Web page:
Brian Williams is perfectly aware that, technically, this is a mild contradiction, but even at 16, he never subscribed to the typical teenage aura of invincibility.
But when his older brother Rawleigh Williams III suffered a career-ending neck injury during Arkansas’ spring game on April 29, Brian had to concede that he “never really felt like it would happen to me or someone I was close to.”
“It’s weird because you know that it can happen, but there’s a part of you that doesn’t think it will, if that makes sense,” said Brian, a five-star prospect at Bishop Dunne (Dallas). “That day was crazy for me. Just knowing all his my brother’s goals and dreams of playing at the next level, it was hard for me to see it all taken away just like that.”
Rawleigh III led the SEC in rushing for the 2016 regular season, racking up 1,360 yards and 12 touchdowns. The neck injury was Rawleigh III’s second; he suffered a ruptured disc in his neck in a game against Auburn in 2015.
Rawleigh III announced his retirement in May.
“I used to love watching my brother dominate games in high school and college,” Brian said. “Just the way he was able to evade defenders and make people miss was crazy to me. And now that’s over? I felt bad for him more than anything.”
Naturally, Brian said he had a brief stint with relating his brother’s misfortune to himself.
As the No. 1 safety and No. 13 player overall in the Class of 2019, Brian is known for doling out a big hit or two every game.
Last season, he racked up 78 tackles, eight interceptions, a fumble recovery, four touchdowns and a runner-up finish at states for the Falcons.
“I had a talk with my brother right after everything happened and he told me to keep playing hard and not to worry about something like this happening to me,” Brian said. “That helped a lot. The reality is, at my position, I’m not getting hit every play. I’m able to hit people instead. Since then, I’ve just had more of an appreciation for being able to play this game. It just made me think different.”
According to Brian’s father Rawleigh Jr., that “different” thought process spilled over to the colleges that are drooling at the thought of having Brian patrol the secondary for them.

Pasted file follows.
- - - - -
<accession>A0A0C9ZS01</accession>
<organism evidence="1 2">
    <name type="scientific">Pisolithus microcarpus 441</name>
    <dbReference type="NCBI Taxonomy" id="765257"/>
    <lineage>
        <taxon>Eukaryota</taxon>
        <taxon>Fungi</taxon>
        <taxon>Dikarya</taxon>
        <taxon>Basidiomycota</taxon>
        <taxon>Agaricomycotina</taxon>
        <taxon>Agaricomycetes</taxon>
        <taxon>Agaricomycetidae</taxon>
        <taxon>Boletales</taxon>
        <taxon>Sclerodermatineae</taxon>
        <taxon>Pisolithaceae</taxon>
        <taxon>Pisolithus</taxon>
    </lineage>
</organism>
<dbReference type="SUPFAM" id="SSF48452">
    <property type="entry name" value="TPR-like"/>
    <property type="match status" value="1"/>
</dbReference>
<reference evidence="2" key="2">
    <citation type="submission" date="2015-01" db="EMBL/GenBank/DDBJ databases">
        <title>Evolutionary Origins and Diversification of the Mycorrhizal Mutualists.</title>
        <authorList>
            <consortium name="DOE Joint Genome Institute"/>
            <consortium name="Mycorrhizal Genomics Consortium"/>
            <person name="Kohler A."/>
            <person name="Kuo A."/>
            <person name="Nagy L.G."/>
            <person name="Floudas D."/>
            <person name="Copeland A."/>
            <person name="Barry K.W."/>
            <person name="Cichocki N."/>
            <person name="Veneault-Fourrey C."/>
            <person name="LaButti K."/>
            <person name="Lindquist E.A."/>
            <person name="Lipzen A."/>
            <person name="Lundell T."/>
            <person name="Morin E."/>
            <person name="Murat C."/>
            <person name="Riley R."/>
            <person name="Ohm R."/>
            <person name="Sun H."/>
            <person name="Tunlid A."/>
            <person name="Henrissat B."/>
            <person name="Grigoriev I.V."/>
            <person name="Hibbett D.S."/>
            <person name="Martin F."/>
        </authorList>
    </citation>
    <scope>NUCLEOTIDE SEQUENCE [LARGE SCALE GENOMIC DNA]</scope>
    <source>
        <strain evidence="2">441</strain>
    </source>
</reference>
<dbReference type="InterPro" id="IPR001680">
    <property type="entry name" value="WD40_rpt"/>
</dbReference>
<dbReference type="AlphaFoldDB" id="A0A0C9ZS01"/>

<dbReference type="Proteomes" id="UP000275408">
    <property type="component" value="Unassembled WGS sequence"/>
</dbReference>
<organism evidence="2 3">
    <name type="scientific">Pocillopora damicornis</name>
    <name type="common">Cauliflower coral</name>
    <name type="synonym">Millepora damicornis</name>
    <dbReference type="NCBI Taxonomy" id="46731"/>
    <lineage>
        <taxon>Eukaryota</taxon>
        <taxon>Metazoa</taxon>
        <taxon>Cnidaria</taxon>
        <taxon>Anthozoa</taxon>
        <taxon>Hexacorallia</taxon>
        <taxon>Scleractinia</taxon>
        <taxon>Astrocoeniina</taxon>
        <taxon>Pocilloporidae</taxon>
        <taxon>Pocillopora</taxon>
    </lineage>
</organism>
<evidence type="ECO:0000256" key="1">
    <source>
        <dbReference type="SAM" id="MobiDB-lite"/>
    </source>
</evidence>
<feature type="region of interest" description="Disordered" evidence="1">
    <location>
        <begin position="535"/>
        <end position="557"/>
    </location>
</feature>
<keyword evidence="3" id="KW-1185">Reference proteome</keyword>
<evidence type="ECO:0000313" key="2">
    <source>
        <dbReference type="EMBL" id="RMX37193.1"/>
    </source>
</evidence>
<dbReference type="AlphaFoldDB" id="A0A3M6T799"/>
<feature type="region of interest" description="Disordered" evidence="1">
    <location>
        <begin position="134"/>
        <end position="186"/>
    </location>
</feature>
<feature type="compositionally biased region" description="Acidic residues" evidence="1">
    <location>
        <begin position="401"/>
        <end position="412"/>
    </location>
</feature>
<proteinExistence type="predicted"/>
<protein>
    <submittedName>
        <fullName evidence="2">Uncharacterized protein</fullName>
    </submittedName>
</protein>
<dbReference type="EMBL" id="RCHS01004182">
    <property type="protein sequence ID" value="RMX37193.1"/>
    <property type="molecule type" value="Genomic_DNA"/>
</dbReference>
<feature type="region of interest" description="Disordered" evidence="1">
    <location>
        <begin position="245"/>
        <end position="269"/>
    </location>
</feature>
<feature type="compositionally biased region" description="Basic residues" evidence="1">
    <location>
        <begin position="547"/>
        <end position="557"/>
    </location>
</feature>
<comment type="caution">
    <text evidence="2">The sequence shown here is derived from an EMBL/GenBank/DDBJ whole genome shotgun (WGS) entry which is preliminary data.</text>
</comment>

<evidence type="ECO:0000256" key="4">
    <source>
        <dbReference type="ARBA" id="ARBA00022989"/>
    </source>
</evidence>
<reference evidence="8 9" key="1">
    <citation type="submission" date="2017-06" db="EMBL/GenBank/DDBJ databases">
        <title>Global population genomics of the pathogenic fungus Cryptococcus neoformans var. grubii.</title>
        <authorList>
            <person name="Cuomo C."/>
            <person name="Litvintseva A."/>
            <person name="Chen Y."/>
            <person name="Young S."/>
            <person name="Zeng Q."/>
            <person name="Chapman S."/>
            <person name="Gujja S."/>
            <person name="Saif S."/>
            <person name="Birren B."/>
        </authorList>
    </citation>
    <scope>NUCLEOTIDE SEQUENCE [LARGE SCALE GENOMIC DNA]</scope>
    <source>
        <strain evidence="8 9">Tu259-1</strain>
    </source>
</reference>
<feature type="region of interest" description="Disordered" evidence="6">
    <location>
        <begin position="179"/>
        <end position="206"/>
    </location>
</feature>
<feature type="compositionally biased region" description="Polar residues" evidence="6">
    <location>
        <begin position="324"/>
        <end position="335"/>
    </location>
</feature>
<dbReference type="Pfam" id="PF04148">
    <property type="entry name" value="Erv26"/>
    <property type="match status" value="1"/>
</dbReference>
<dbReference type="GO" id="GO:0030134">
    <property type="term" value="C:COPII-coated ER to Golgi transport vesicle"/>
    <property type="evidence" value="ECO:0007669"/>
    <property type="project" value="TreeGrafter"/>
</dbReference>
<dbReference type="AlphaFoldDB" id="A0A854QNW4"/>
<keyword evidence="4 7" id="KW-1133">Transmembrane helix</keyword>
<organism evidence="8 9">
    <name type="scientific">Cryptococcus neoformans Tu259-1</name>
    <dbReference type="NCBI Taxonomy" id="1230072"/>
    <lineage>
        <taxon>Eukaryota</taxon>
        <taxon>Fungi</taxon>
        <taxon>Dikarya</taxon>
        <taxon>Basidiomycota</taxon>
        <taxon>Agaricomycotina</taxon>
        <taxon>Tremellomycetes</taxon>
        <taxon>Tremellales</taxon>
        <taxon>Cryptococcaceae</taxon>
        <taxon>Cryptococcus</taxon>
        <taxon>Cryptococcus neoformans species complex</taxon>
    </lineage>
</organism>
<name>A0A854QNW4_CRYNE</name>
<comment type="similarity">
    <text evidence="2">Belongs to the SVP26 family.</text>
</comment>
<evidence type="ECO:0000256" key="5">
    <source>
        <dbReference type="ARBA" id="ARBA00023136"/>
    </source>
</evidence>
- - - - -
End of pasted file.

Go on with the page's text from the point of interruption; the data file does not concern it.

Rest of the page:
“He’s looking more at the schools that aren’t just elite on the field, but elite academically too,” Rawleigh Jr. said. “He’s seen firsthand how important academics are because football can be gone. He’s liking the schools that are gonna do more for him after football.”
Seems spot-on for a guy who boasts a 3.9 GPA and is on track to become a National Merit Scholar.
“He doesn’t have to play football,” Brian’s mother Kimberly said. “We want him to play because he loves to play, but if there comes a time when he doesn’t love it anymore then he’s fine. Having seen what his brother is going through, being able to say that is a blessing. We’re people of faith and we constantly pray over our boys and our daughter and we trust God with their futures.”
For now, Brian said his focus is twofold: Working out and taking visits. By next week he will have visited Texas, Notre Dame, UCLA and Stanford.
As for Rawleigh III, he will serve as a student assistant coach for the Arkansas running backs while he continues to work on his degree. He is currently interning with the Dallas Cowboys and still has his sights set on the NFL, only now as a suit in a front office.
“He wants to be a general manager one day,” Brian said. “He’ll do it too; he’s driven like that. Out of respect for my brother, I don’t even think about the possibility of getting injured. I feel like that would be disrespectful to him. He just went out and played hard every down. That’s what I plan to keep on doing.
“We used to joke around about playing against each other in the NFL one day; now he’ll just be making the deal to get me to his team.”
Follow Jason Jordan on Twitter: @JayJayUSATODAY